The first robber began grabbing money from the teller drawer, which also held the bank’s alarm, a package of bait money with recorded serial numbers, and a dye pack which concealed what appeared to be a packet of $10 bills. The first robber filled his pockets, then stuffed the security pack down the front of his pants and also unwittingly triggered the silent alarm, which went off in the Coahoma Bank directly across the street. As the second robber escorted Mrs. Powell to the vault, the phone rang next to Mrs. Arnold, who asked the first robber if he wanted her to answer it. “You’re damn right I do” adding, “If you fuck up, I’m going to kill you.” The caller was a teller from the bank across the street. The first robber placed his gun to the back of Mrs. Arnold’s head and she heard the gun make a metallic click. The caller asked if they had set off their alarm. Mrs. Arnold said, “No,” hung up and told the robber it was a wrong number. When the bait money was pulled it had activated the bank’s surveillance camera facing the teller cages which took a series of remarkably clear pictures of the robbers, neither of whom was masked. A book of the photographs in sequence was introduced at trial. Fearing prejudice and relying mostly on legal defenses, appointed attorney Arlen Coyle waived a jury trial and asked Judge Keady to sit as judge and jury. We agreed.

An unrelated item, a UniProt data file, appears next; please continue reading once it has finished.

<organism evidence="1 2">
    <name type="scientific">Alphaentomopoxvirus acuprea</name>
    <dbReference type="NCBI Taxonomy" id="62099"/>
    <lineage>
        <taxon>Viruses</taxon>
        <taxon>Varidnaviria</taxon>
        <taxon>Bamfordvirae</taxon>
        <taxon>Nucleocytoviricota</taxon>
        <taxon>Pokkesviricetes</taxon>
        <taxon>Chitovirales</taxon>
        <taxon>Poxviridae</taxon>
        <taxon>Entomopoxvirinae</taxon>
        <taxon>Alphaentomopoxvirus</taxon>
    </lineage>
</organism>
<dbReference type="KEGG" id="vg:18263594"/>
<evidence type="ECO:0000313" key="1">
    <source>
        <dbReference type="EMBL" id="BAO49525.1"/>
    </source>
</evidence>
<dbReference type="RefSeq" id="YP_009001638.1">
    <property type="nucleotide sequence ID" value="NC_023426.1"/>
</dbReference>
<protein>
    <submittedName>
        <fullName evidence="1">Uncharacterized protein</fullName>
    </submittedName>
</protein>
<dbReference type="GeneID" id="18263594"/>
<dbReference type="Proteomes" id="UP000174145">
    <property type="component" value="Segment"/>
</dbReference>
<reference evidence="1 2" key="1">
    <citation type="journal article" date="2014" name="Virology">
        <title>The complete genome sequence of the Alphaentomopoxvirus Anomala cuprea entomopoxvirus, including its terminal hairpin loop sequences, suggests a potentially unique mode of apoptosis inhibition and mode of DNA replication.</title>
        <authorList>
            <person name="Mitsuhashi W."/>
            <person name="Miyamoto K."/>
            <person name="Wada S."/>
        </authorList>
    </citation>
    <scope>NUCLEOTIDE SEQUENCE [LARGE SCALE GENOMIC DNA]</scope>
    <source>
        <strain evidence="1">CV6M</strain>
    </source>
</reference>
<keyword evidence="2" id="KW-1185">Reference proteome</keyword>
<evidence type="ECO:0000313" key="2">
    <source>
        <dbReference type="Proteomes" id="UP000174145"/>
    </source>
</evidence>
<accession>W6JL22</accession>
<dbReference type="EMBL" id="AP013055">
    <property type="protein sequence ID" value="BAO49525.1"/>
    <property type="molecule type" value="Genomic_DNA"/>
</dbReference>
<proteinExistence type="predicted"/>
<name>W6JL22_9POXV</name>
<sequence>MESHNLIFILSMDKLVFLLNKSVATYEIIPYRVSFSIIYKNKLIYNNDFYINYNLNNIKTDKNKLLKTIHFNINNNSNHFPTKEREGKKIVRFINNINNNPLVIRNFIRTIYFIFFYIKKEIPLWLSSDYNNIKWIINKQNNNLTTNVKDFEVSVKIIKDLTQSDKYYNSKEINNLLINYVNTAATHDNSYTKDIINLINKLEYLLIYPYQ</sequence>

Mrs. Powell and Mrs. Arnold testified that the robbery lasted about 5 minutes and that both had excellent opportunities to observe the robbers at close range and gave accurate descriptions of both robbers. Both positively identified Tony Craft in open court as the first of the two robbers, the one with “high cheekbones” and “mean eyes.” After obtaining $26,242, the robbers made the women lie on the floor and fled. Mrs. Powell looked out the door and saw the same green car driving away about a block down the street when a big cloud of red smoke began to pour out of the car. The first robber got out and fled on foot.